Although the political and economic chaos continues in Haiti, we have been able to maintain financial support both of our seamstresses and microloan women because of our supporters generosity. During the recent MN Gives campaign, we received $3400 in donations. Pictured above is our first loan group in Port Margot, our third microloan site. They received their loans of $250 each in September and were all able to repay their first loan installment plus interest on time last week. Our seamstresses submitted an invoice (noted above) for the work that they have completed in the last few months. They were able to sew these items because we had the funds to install solar panels and bring in upgraded sewing machines and bolts of fabric. Our inventory of completed products has continued to grow as the number of mission groups visiting Haiti has sharply decreased due to travel warnings. We are hopeful that when mission groups return, they will continue to remember our organization and our support of the hardworking Haitian women.
LIZ HICKERSON’S QUILT SALE 2019
Fri. OCT. 25 1:00-3:00 Sat. OCT. 26 10:00-12:00
LAP/NAP SIZE CONTEMPORARY QUILTS
QUILTED WALL HANGINGS & RUNNERS Incorporating Fabrics – From around the WorldHand Dyed Surface Designed Commercial
Unitarian Universalist Church of Minnetonka (UUCM)2030 Wayzata Blvd. E.Wayzata, MN 55391
PROCEEDS GO TO:daysforgirls.orghelpinghaitiwork.orgnettieandfriends.bolgspot.com
BRING YOUR FRIENDS, RELATIVES, NEIGHBORS, STRANGERS…Questions? Call Liz @763-559-0372 or e-mail beaconLH9@yahoo.com
Education and knowledge create a girl force that’s unstoppable. That’s why in addition to distributing washable pads, @daysforgirls focuses on health education. This education is the key 🔑 to creating long-lasting, sustainable change in communities. #IDG2019
Educating girls is one of the least expensive and most effective tools to reduce infant and maternal mortality while improving the socioeconomic growth of a community.
The smiling faces of our Haitian seamstresses and their drivers are because they have secured the gasoline to fill the tanks of their motos and be able to make it home to their families. This gas cost $25 per gallon and was difficult to locate. Haiti is currently suffering the effects of unpaid fuel bills by the governmental elite and the subsequent lack of gas shipments to the country. Due to the solar panels that were installed earlier this summer and materials that arrived by container shipment in February, they are able to continue sewing components of the reusable menstrual pad kits. Unfortunately, most of the orders placed by mission groups have been retracted as the groups have had to cancel their trips. At last count, we needed to refund groups for orders that involved just over 800 kits. At $9 a kit, that is $7200 of lost revenue.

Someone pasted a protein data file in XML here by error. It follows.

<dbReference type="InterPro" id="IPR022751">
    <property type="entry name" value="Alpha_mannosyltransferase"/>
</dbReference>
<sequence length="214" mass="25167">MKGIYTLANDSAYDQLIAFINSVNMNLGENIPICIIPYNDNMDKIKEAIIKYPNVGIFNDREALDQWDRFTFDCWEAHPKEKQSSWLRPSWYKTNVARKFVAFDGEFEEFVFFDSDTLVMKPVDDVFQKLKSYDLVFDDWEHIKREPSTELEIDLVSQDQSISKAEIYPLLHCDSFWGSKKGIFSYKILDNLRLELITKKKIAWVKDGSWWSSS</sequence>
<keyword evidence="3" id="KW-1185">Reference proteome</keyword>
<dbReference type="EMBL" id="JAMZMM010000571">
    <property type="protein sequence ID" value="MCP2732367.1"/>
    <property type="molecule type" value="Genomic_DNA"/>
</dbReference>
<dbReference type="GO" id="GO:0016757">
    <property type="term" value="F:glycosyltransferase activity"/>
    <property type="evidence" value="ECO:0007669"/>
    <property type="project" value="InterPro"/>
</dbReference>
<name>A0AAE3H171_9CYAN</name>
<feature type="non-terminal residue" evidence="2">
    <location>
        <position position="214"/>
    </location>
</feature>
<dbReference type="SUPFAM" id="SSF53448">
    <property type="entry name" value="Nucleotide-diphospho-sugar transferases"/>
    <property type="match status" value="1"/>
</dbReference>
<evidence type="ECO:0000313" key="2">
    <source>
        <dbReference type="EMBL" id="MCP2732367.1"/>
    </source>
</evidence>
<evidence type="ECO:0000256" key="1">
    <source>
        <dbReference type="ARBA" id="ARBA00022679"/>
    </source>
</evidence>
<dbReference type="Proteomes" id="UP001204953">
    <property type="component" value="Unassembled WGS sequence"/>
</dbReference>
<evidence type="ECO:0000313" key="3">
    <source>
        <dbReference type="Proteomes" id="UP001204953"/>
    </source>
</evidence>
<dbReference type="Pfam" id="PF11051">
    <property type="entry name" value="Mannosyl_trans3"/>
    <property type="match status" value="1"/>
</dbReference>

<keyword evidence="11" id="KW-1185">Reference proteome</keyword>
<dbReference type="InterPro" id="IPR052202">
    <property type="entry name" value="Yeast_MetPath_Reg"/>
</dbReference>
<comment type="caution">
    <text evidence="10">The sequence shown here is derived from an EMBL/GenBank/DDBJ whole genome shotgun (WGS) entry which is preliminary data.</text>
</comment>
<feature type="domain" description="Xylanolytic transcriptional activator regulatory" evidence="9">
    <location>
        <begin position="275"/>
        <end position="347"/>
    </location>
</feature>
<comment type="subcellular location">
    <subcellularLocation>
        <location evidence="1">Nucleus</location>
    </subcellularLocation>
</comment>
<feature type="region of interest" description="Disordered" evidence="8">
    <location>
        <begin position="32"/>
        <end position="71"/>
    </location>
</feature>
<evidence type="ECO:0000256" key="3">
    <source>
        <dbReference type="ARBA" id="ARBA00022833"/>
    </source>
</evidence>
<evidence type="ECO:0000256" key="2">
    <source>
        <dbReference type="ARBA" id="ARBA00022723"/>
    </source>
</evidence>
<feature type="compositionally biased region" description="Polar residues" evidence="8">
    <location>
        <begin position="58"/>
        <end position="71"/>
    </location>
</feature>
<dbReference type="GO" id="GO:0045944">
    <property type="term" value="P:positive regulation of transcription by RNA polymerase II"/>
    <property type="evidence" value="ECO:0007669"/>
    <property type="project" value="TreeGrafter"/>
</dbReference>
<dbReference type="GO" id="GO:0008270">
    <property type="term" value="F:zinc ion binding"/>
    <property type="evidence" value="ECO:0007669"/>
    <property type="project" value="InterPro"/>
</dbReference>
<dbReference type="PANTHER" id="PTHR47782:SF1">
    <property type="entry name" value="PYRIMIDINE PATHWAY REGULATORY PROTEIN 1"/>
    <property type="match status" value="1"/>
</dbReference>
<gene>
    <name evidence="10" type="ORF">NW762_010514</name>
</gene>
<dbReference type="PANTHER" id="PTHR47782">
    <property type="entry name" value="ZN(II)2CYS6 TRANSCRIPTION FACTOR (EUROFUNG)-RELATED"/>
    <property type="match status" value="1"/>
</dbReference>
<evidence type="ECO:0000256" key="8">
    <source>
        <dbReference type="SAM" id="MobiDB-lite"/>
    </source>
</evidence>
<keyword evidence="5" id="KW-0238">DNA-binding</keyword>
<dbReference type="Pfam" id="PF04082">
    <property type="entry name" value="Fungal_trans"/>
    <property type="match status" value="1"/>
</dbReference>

A crew of nine American women, led by Elly Schreder, traveled to Haiti 2 weeks ago to meet with the seamstresses and share food and community while teaching them how to construct surgical hats for sale in the community. The women were hosted by a local Rotarian who gave a lesson in business practices. Two distributions of kits, in addition to reproductive health education, were accomplished as 100 girls received their kits. Given the lack of gasoline and prominence of protests, much was accomplished and the Haitian seamstresses were hopeful that their good luck would continue as they work to support their families.